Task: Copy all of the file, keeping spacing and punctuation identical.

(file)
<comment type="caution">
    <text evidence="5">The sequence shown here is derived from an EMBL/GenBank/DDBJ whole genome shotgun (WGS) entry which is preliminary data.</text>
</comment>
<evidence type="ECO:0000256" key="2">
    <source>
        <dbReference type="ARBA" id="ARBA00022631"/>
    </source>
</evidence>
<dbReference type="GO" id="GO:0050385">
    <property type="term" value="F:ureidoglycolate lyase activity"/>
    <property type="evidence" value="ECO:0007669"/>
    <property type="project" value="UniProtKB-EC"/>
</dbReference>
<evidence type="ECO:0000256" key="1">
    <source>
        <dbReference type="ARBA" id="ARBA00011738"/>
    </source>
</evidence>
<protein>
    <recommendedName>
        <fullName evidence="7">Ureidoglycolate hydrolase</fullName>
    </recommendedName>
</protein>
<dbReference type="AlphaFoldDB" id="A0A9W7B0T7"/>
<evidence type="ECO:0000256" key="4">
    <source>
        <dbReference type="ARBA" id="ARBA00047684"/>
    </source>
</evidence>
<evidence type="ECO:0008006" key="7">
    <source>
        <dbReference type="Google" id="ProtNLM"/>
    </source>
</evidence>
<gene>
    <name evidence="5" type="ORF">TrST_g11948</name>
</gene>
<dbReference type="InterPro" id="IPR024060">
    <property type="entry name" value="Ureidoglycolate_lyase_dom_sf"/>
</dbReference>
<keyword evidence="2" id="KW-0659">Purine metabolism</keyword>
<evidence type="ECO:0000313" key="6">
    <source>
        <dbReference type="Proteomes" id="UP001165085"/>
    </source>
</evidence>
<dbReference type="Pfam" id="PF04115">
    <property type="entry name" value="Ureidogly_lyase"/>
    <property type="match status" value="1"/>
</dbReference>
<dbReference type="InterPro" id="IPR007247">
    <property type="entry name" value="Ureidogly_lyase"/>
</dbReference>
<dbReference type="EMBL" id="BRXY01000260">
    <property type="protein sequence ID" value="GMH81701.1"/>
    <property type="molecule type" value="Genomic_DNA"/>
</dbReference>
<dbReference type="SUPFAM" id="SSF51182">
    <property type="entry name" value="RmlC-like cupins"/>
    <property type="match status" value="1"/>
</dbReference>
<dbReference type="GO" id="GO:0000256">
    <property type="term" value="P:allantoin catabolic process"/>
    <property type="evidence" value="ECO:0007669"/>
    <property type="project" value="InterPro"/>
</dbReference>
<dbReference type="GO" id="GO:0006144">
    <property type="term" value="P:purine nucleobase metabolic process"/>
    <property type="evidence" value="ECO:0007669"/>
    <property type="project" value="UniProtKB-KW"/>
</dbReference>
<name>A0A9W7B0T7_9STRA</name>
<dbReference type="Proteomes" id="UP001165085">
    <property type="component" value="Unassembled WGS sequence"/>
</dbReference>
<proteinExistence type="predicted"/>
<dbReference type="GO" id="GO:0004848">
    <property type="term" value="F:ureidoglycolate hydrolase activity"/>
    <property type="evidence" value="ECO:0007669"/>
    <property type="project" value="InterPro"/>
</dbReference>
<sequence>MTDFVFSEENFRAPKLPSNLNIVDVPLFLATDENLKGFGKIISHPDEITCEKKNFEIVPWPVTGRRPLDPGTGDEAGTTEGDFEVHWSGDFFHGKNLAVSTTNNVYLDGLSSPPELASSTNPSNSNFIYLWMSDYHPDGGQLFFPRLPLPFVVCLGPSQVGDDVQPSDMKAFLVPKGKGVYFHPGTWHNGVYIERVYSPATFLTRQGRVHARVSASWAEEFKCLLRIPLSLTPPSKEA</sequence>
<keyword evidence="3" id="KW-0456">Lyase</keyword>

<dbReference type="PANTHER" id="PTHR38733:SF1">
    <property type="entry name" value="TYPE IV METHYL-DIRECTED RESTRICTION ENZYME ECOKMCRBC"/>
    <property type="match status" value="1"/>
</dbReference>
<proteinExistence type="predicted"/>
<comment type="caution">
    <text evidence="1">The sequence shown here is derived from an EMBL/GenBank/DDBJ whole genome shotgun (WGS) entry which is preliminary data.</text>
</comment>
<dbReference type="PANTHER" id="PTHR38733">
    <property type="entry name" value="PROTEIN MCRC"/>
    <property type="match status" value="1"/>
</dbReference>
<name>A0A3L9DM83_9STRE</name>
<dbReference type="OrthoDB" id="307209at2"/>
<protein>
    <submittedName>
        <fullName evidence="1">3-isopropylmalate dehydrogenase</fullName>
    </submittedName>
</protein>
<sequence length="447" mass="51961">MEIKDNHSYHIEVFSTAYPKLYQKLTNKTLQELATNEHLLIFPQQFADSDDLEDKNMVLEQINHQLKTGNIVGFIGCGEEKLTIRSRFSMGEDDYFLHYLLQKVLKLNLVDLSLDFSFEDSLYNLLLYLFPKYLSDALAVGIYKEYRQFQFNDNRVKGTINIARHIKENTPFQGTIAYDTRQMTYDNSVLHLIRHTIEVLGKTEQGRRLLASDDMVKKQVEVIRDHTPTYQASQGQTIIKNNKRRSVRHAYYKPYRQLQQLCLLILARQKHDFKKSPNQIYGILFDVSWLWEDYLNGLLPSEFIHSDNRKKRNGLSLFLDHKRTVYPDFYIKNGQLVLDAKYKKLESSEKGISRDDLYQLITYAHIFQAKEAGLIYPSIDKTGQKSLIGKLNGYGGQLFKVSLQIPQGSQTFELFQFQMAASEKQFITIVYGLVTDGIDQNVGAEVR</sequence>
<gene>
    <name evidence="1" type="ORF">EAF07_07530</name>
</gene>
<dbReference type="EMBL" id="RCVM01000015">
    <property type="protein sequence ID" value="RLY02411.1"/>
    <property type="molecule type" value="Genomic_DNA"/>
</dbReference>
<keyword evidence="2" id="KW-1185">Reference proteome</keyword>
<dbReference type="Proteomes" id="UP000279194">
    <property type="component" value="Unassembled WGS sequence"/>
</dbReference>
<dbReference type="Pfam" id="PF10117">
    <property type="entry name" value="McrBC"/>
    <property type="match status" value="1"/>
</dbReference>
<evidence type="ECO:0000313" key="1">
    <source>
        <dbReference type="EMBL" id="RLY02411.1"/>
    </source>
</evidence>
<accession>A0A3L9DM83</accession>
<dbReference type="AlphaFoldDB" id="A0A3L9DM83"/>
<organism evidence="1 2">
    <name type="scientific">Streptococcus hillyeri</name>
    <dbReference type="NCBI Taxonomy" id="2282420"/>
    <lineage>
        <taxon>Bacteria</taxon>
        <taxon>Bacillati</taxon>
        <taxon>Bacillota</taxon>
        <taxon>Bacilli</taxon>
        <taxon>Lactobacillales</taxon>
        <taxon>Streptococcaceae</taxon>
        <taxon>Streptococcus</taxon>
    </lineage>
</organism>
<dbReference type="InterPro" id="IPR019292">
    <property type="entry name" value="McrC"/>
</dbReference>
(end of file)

<comment type="caution">
    <text evidence="5">The sequence shown here is derived from an EMBL/GenBank/DDBJ whole genome shotgun (WGS) entry which is preliminary data.</text>
</comment>
<evidence type="ECO:0000256" key="2">
    <source>
        <dbReference type="ARBA" id="ARBA00022631"/>
    </source>
</evidence>
<dbReference type="GO" id="GO:0050385">
    <property type="term" value="F:ureidoglycolate lyase activity"/>
    <property type="evidence" value="ECO:0007669"/>
    <property type="project" value="UniProtKB-EC"/>
</dbReference>
<evidence type="ECO:0000256" key="1">
    <source>
        <dbReference type="ARBA" id="ARBA00011738"/>
    </source>
</evidence>
<protein>
    <recommendedName>
        <fullName evidence="7">Ureidoglycolate hydrolase</fullName>
    </recommendedName>
</protein>
<dbReference type="AlphaFoldDB" id="A0A9W7B0T7"/>
<evidence type="ECO:0000256" key="4">
    <source>
        <dbReference type="ARBA" id="ARBA00047684"/>
    </source>
</evidence>
<evidence type="ECO:0008006" key="7">
    <source>
        <dbReference type="Google" id="ProtNLM"/>
    </source>
</evidence>
<gene>
    <name evidence="5" type="ORF">TrST_g11948</name>
</gene>
<dbReference type="InterPro" id="IPR024060">
    <property type="entry name" value="Ureidoglycolate_lyase_dom_sf"/>
</dbReference>
<keyword evidence="2" id="KW-0659">Purine metabolism</keyword>
<evidence type="ECO:0000313" key="6">
    <source>
        <dbReference type="Proteomes" id="UP001165085"/>
    </source>
</evidence>
<dbReference type="Pfam" id="PF04115">
    <property type="entry name" value="Ureidogly_lyase"/>
    <property type="match status" value="1"/>
</dbReference>
<dbReference type="InterPro" id="IPR007247">
    <property type="entry name" value="Ureidogly_lyase"/>
</dbReference>
<dbReference type="EMBL" id="BRXY01000260">
    <property type="protein sequence ID" value="GMH81701.1"/>
    <property type="molecule type" value="Genomic_DNA"/>
</dbReference>
<dbReference type="SUPFAM" id="SSF51182">
    <property type="entry name" value="RmlC-like cupins"/>
    <property type="match status" value="1"/>
</dbReference>
<dbReference type="GO" id="GO:0000256">
    <property type="term" value="P:allantoin catabolic process"/>
    <property type="evidence" value="ECO:0007669"/>
    <property type="project" value="InterPro"/>
</dbReference>
<dbReference type="GO" id="GO:0006144">
    <property type="term" value="P:purine nucleobase metabolic process"/>
    <property type="evidence" value="ECO:0007669"/>
    <property type="project" value="UniProtKB-KW"/>
</dbReference>
<name>A0A9W7B0T7_9STRA</name>
<dbReference type="Proteomes" id="UP001165085">
    <property type="component" value="Unassembled WGS sequence"/>
</dbReference>
<proteinExistence type="predicted"/>
<dbReference type="GO" id="GO:0004848">
    <property type="term" value="F:ureidoglycolate hydrolase activity"/>
    <property type="evidence" value="ECO:0007669"/>
    <property type="project" value="InterPro"/>
</dbReference>
<sequence>MTDFVFSEENFRAPKLPSNLNIVDVPLFLATDENLKGFGKIISHPDEITCEKKNFEIVPWPVTGRRPLDPGTGDEAGTTEGDFEVHWSGDFFHGKNLAVSTTNNVYLDGLSSPPELASSTNPSNSNFIYLWMSDYHPDGGQLFFPRLPLPFVVCLGPSQVGDDVQPSDMKAFLVPKGKGVYFHPGTWHNGVYIERVYSPATFLTRQGRVHARVSASWAEEFKCLLRIPLSLTPPSKEA</sequence>
<keyword evidence="3" id="KW-0456">Lyase</keyword>

<dbReference type="PANTHER" id="PTHR38733:SF1">
    <property type="entry name" value="TYPE IV METHYL-DIRECTED RESTRICTION ENZYME ECOKMCRBC"/>
    <property type="match status" value="1"/>
</dbReference>
<proteinExistence type="predicted"/>
<comment type="caution">
    <text evidence="1">The sequence shown here is derived from an EMBL/GenBank/DDBJ whole genome shotgun (WGS) entry which is preliminary data.</text>
</comment>
<dbReference type="PANTHER" id="PTHR38733">
    <property type="entry name" value="PROTEIN MCRC"/>
    <property type="match status" value="1"/>
</dbReference>
<name>A0A3L9DM83_9STRE</name>
<dbReference type="OrthoDB" id="307209at2"/>
<protein>
    <submittedName>
        <fullName evidence="1">3-isopropylmalate dehydrogenase</fullName>
    </submittedName>
</protein>
<sequence length="447" mass="51961">MEIKDNHSYHIEVFSTAYPKLYQKLTNKTLQELATNEHLLIFPQQFADSDDLEDKNMVLEQINHQLKTGNIVGFIGCGEEKLTIRSRFSMGEDDYFLHYLLQKVLKLNLVDLSLDFSFEDSLYNLLLYLFPKYLSDALAVGIYKEYRQFQFNDNRVKGTINIARHIKENTPFQGTIAYDTRQMTYDNSVLHLIRHTIEVLGKTEQGRRLLASDDMVKKQVEVIRDHTPTYQASQGQTIIKNNKRRSVRHAYYKPYRQLQQLCLLILARQKHDFKKSPNQIYGILFDVSWLWEDYLNGLLPSEFIHSDNRKKRNGLSLFLDHKRTVYPDFYIKNGQLVLDAKYKKLESSEKGISRDDLYQLITYAHIFQAKEAGLIYPSIDKTGQKSLIGKLNGYGGQLFKVSLQIPQGSQTFELFQFQMAASEKQFITIVYGLVTDGIDQNVGAEVR</sequence>
<gene>
    <name evidence="1" type="ORF">EAF07_07530</name>
</gene>
<dbReference type="EMBL" id="RCVM01000015">
    <property type="protein sequence ID" value="RLY02411.1"/>
    <property type="molecule type" value="Genomic_DNA"/>
</dbReference>
<keyword evidence="2" id="KW-1185">Reference proteome</keyword>
<dbReference type="Proteomes" id="UP000279194">
    <property type="component" value="Unassembled WGS sequence"/>
</dbReference>
<dbReference type="Pfam" id="PF10117">
    <property type="entry name" value="McrBC"/>
    <property type="match status" value="1"/>
</dbReference>
<evidence type="ECO:0000313" key="1">
    <source>
        <dbReference type="EMBL" id="RLY02411.1"/>
    </source>
</evidence>
<accession>A0A3L9DM83</accession>
<dbReference type="AlphaFoldDB" id="A0A3L9DM83"/>
<organism evidence="1 2">
    <name type="scientific">Streptococcus hillyeri</name>
    <dbReference type="NCBI Taxonomy" id="2282420"/>
    <lineage>
        <taxon>Bacteria</taxon>
        <taxon>Bacillati</taxon>
        <taxon>Bacillota</taxon>
        <taxon>Bacilli</taxon>
        <taxon>Lactobacillales</taxon>
        <taxon>Streptococcaceae</taxon>
        <taxon>Streptococcus</taxon>
    </lineage>
</organism>
<dbReference type="InterPro" id="IPR019292">
    <property type="entry name" value="McrC"/>
</dbReference>